Bad experiences can cause people to strongly remember the negative content itself but only weakly remember the surrounding context.
A new UCL study funded by the Medical Research Council and Wellcome Trust has revealed how this happens in the brain.
The study, published in Social, Cognitive and Affective Neuroscience, has important implications for understanding conditions such as post-traumatic stress disorder.
“When we presented people with negative content alongside neutral content, the brain areas involved in storing the negative content were more active while those involved in storing the surrounding context were less active,” explains lead author Dr James Bisby (UCL Institute of Cognitive Neuroscience).
“When we experience a new event, we not only store the contents of the event in memory, such as the people we met, but we also form associations with the context in which the event took place. The hippocampus is a crucial brain region for forming these associations so that all aspects of the event can be retrieved together and placed in the appropriate context, and it was here that we saw reduced activity.”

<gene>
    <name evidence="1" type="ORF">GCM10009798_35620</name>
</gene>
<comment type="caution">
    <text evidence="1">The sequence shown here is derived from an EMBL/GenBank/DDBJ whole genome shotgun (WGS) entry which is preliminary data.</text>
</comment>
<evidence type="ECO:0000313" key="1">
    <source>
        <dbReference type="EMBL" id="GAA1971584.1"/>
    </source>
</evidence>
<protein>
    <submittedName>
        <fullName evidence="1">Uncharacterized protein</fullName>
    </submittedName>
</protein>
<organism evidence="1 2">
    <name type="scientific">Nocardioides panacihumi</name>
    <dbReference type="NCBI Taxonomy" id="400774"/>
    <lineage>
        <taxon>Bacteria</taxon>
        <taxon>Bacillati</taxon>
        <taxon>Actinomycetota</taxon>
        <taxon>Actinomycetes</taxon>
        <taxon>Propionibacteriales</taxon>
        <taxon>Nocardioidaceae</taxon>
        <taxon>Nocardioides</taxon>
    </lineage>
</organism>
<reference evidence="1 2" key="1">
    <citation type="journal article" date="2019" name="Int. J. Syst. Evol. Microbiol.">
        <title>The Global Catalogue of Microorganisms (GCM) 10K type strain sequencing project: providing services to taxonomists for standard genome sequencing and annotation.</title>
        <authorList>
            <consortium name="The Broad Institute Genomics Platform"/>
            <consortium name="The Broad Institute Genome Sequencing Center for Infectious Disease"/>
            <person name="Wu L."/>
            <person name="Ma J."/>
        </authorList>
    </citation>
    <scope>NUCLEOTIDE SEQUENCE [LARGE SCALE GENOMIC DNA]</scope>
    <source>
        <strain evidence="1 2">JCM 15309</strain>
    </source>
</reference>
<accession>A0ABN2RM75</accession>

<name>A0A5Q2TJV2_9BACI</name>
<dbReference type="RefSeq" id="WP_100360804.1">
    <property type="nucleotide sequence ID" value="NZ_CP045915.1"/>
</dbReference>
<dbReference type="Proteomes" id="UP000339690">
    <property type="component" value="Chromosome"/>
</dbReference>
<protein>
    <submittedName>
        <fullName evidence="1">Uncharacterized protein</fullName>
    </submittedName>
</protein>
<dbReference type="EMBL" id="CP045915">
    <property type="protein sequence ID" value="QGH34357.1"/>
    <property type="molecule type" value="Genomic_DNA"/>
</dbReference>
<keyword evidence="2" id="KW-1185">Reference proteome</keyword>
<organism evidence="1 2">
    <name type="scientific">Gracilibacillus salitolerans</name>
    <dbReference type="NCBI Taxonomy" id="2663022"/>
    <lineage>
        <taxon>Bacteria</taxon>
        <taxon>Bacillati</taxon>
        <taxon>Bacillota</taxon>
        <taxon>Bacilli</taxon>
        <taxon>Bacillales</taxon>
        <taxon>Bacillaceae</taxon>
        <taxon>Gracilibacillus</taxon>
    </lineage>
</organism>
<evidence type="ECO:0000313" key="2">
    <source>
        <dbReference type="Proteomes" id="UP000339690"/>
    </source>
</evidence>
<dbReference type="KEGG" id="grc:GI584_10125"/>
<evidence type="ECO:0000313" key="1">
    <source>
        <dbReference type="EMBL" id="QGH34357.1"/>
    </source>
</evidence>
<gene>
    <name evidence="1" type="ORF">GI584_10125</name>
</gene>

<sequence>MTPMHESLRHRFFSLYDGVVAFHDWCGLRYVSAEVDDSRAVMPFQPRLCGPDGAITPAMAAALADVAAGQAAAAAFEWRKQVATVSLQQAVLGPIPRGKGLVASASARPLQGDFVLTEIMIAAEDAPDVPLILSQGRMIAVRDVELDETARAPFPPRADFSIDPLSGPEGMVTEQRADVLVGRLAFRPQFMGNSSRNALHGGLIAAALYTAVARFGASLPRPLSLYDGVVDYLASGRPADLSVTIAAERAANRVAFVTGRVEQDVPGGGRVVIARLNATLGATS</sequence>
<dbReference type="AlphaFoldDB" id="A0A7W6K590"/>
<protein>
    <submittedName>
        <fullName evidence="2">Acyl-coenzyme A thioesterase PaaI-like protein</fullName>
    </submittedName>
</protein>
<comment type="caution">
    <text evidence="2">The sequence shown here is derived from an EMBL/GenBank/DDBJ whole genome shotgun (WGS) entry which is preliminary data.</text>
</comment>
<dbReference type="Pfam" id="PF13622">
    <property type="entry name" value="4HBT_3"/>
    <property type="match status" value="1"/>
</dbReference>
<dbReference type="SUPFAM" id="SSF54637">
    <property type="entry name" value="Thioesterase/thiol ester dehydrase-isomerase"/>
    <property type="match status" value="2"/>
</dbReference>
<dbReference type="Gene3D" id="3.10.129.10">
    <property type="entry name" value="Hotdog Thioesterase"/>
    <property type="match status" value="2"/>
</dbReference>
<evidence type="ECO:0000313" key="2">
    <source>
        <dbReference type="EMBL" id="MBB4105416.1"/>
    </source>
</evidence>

The experiment involved 20 volunteers who were placed in an MRI scanner and shown pairs of pictures to remember. Some of these pictures involved negative content such as a badly injured person. Participants’ memory was then tested by showing them images and asking if they had seen that image before. If they had, they were asked whether they could remember the other picture that it had been presented with.
Participants were better at recognising negative pictures than neutral ones, which was reflected by increased activity in the amygdala, a part of the brain used for processing emotional information. However, they were worse at remembering which other pictures appeared alongside negative ones, reflecting reduced activity in the hippocampus.
“The imbalance between item memory and associative memory could lead to strong but fragmented memory for the traumatic content of an event, without the surrounding information that would put it in the appropriate context,” says senior author Professor Neil Burgess, Director of the UCL Institute of Cognitive Neuroscience.
“People who have suffered a traumatic event can experience vivid and distressing intrusive images from it, as in post-traumatic stress disorder. These intrusive images might occur due to strengthened memory for the negative aspects of the trauma that are not bound to the context it occurred in. This may be the mechanism behind ‘flashbacks’, where traumatic memories are involuntarily re-experienced as if they are happening in the present.”
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